Every two years another major tournament rolls around and England fans are normally dusting their shorts and St. George’s flags off before travelling on mass and taking over several cities (except for 2008 thanks to the Wally with the brolly). This year it’s different. It’s is believed that England have brought numbers in the low thousands to the tournament, which seems odd considering how many followed them to South Africa in 2010, with around 25,000 fans travelling, and to Japan and Korea on 2002.

England Supporters Flag
Thanks to Ell Brown for allowing us to use her picture

One of the main concerns for fans is the cost. Given the current financial climate it’s difficult to justify such luxury spending, especially when many will have a family who will want to go on holiday as well. As soon as the hosts are chosen, the cost of hotel rooms and flights nearly quadruple as they know they will sell. Unfortunately for most men they will have the voice of reason telling them to go to Marbella instead.
After being awarded the Championships, the Ukraine government believed that over one million football fans would enter the country in June. However, the State Boarder Guard Service has said that only 37,000 fans have entered the country since the start of the tournament. England’s opener against France was attended by 47,400 fans, but it is reported that only 2,800 England fans attended and only 550 from France.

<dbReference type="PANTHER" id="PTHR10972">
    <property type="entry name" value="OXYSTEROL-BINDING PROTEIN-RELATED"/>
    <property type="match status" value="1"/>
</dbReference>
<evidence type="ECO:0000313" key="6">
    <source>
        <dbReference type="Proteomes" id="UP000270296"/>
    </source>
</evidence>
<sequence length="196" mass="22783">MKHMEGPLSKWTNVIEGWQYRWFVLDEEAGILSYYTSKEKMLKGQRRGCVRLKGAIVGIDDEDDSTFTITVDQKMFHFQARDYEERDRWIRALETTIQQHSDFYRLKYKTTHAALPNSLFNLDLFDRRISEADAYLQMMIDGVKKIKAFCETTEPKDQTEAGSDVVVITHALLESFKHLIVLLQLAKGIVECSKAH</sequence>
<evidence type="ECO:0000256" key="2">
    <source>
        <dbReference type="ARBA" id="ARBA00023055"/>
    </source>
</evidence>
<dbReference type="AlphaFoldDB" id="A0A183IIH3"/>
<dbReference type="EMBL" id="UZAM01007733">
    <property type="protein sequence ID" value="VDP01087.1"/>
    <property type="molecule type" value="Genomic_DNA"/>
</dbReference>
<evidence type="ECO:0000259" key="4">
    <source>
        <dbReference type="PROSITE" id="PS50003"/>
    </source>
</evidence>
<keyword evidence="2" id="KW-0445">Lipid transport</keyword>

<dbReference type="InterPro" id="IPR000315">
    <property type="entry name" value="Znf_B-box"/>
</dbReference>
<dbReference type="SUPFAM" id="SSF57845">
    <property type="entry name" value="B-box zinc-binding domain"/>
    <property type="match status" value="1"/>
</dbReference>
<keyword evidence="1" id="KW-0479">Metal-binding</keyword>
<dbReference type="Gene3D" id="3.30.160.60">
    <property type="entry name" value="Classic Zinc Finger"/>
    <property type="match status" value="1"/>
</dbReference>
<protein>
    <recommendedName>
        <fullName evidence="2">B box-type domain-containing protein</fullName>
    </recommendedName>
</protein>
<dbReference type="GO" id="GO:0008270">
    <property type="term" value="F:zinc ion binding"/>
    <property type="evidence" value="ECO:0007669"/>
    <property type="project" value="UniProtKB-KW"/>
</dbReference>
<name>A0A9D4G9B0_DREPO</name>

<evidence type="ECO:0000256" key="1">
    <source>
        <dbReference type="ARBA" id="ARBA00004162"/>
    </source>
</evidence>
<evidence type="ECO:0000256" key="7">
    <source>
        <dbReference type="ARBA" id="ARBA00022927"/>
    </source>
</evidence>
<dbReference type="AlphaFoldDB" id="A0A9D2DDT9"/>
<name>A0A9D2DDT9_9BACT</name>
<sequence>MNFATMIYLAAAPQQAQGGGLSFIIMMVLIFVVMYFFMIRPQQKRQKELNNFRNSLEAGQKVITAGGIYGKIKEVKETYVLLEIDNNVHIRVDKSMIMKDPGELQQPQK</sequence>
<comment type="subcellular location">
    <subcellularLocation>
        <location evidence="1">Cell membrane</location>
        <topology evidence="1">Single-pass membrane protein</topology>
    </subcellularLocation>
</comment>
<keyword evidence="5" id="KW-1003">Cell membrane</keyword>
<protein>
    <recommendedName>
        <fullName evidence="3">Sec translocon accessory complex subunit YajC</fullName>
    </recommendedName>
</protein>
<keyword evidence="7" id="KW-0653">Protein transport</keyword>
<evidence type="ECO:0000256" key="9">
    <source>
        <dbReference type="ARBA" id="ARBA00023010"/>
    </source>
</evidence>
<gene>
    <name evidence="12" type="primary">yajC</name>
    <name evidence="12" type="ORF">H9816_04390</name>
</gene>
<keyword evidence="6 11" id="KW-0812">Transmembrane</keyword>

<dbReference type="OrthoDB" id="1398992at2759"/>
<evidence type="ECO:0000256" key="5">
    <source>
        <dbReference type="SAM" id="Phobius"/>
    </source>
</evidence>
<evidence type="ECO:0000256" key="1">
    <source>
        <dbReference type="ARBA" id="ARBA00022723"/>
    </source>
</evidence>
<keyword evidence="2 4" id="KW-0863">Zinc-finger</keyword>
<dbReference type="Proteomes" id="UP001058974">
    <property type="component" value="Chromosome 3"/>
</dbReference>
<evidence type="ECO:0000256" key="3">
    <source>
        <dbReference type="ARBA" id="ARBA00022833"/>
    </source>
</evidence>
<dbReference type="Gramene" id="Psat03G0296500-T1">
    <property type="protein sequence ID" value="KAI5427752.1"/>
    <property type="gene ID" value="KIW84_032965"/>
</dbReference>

Cost isn’t the only issue. Racism is a problem in Poland and Ukraine and it has already been witnessed by a number of teams. Maverick Mario Balotelli has even threatened to walk off the pitch if he is racially abused and UEFA have said very little to help deal with the problem.
Violence is also a concern. Although the England fans are often accused of being hooligans, it is worried that with elements of the former Soviet Union coming together with Russia, there will be trouble. There have already been fights between Russian and Polish fans in Poland which started when around five thousand Russian fans marched to Poniatowski Bridge in the capital to mark Russia Day. After suffering under the rule of Russia during the Cold War many fans took this as a form of provocation and over 183 arrests were made.
Ukraine has suffered from a lack of PRo-active PR activity. Since they were awarded the Championships in 2007 there has been very little coming out of Ukraine to draw more than just football fans in. Once the tournament is over, Ukraine will be left with a number of four and five star hotels that they are going to struggle to fill. Like the UK with the Olympics, now is the time that they need to start promoting all that is good about their country if they are to leave any sort of legacy.

About Christian Lawley

Account Executive at Prohibition PR - far too interested in football.